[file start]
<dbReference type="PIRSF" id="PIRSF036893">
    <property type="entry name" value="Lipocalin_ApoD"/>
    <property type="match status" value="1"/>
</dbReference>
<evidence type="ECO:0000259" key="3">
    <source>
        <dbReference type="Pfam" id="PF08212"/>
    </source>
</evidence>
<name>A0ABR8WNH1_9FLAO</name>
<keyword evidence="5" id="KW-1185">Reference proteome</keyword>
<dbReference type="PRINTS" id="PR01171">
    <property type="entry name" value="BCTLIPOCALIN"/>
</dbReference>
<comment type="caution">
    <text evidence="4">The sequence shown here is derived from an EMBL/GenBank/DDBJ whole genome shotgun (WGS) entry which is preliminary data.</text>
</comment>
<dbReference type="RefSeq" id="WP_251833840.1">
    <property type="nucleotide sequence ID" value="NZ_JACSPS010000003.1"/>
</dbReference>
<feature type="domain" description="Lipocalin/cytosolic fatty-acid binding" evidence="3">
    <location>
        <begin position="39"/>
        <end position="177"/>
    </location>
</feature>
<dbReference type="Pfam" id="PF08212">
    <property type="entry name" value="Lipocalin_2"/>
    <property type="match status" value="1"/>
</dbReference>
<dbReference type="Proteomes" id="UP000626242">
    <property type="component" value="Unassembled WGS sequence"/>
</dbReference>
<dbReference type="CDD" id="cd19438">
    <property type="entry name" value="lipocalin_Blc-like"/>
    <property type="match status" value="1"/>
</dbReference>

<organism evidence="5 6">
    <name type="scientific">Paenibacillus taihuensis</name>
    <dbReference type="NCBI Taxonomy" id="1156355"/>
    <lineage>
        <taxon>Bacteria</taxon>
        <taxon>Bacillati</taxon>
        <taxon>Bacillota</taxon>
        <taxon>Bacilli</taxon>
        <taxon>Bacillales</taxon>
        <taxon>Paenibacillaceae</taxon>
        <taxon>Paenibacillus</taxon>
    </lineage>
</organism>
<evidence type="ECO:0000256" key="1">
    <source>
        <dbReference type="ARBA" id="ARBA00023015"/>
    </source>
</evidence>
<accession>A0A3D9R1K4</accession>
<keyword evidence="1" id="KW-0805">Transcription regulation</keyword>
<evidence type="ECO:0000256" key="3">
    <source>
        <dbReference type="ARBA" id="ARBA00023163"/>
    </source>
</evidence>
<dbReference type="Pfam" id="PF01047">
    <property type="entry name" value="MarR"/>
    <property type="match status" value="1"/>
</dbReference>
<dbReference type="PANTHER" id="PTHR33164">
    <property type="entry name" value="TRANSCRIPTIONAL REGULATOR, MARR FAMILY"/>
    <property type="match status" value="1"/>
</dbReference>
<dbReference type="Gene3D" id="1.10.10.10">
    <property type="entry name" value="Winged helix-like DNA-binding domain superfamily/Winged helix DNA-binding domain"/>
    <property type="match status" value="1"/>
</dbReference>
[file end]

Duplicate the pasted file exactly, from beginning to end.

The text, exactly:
<dbReference type="PIRSF" id="PIRSF036893">
    <property type="entry name" value="Lipocalin_ApoD"/>
    <property type="match status" value="1"/>
</dbReference>
<evidence type="ECO:0000259" key="3">
    <source>
        <dbReference type="Pfam" id="PF08212"/>
    </source>
</evidence>
<name>A0ABR8WNH1_9FLAO</name>
<keyword evidence="5" id="KW-1185">Reference proteome</keyword>
<dbReference type="PRINTS" id="PR01171">
    <property type="entry name" value="BCTLIPOCALIN"/>
</dbReference>
<comment type="caution">
    <text evidence="4">The sequence shown here is derived from an EMBL/GenBank/DDBJ whole genome shotgun (WGS) entry which is preliminary data.</text>
</comment>
<dbReference type="RefSeq" id="WP_251833840.1">
    <property type="nucleotide sequence ID" value="NZ_JACSPS010000003.1"/>
</dbReference>
<feature type="domain" description="Lipocalin/cytosolic fatty-acid binding" evidence="3">
    <location>
        <begin position="39"/>
        <end position="177"/>
    </location>
</feature>
<dbReference type="Pfam" id="PF08212">
    <property type="entry name" value="Lipocalin_2"/>
    <property type="match status" value="1"/>
</dbReference>
<dbReference type="Proteomes" id="UP000626242">
    <property type="component" value="Unassembled WGS sequence"/>
</dbReference>
<dbReference type="CDD" id="cd19438">
    <property type="entry name" value="lipocalin_Blc-like"/>
    <property type="match status" value="1"/>
</dbReference>

<organism evidence="5 6">
    <name type="scientific">Paenibacillus taihuensis</name>
    <dbReference type="NCBI Taxonomy" id="1156355"/>
    <lineage>
        <taxon>Bacteria</taxon>
        <taxon>Bacillati</taxon>
        <taxon>Bacillota</taxon>
        <taxon>Bacilli</taxon>
        <taxon>Bacillales</taxon>
        <taxon>Paenibacillaceae</taxon>
        <taxon>Paenibacillus</taxon>
    </lineage>
</organism>
<evidence type="ECO:0000256" key="1">
    <source>
        <dbReference type="ARBA" id="ARBA00023015"/>
    </source>
</evidence>
<accession>A0A3D9R1K4</accession>
<keyword evidence="1" id="KW-0805">Transcription regulation</keyword>
<evidence type="ECO:0000256" key="3">
    <source>
        <dbReference type="ARBA" id="ARBA00023163"/>
    </source>
</evidence>
<dbReference type="Pfam" id="PF01047">
    <property type="entry name" value="MarR"/>
    <property type="match status" value="1"/>
</dbReference>
<dbReference type="PANTHER" id="PTHR33164">
    <property type="entry name" value="TRANSCRIPTIONAL REGULATOR, MARR FAMILY"/>
    <property type="match status" value="1"/>
</dbReference>
<dbReference type="Gene3D" id="1.10.10.10">
    <property type="entry name" value="Winged helix-like DNA-binding domain superfamily/Winged helix DNA-binding domain"/>
    <property type="match status" value="1"/>
</dbReference>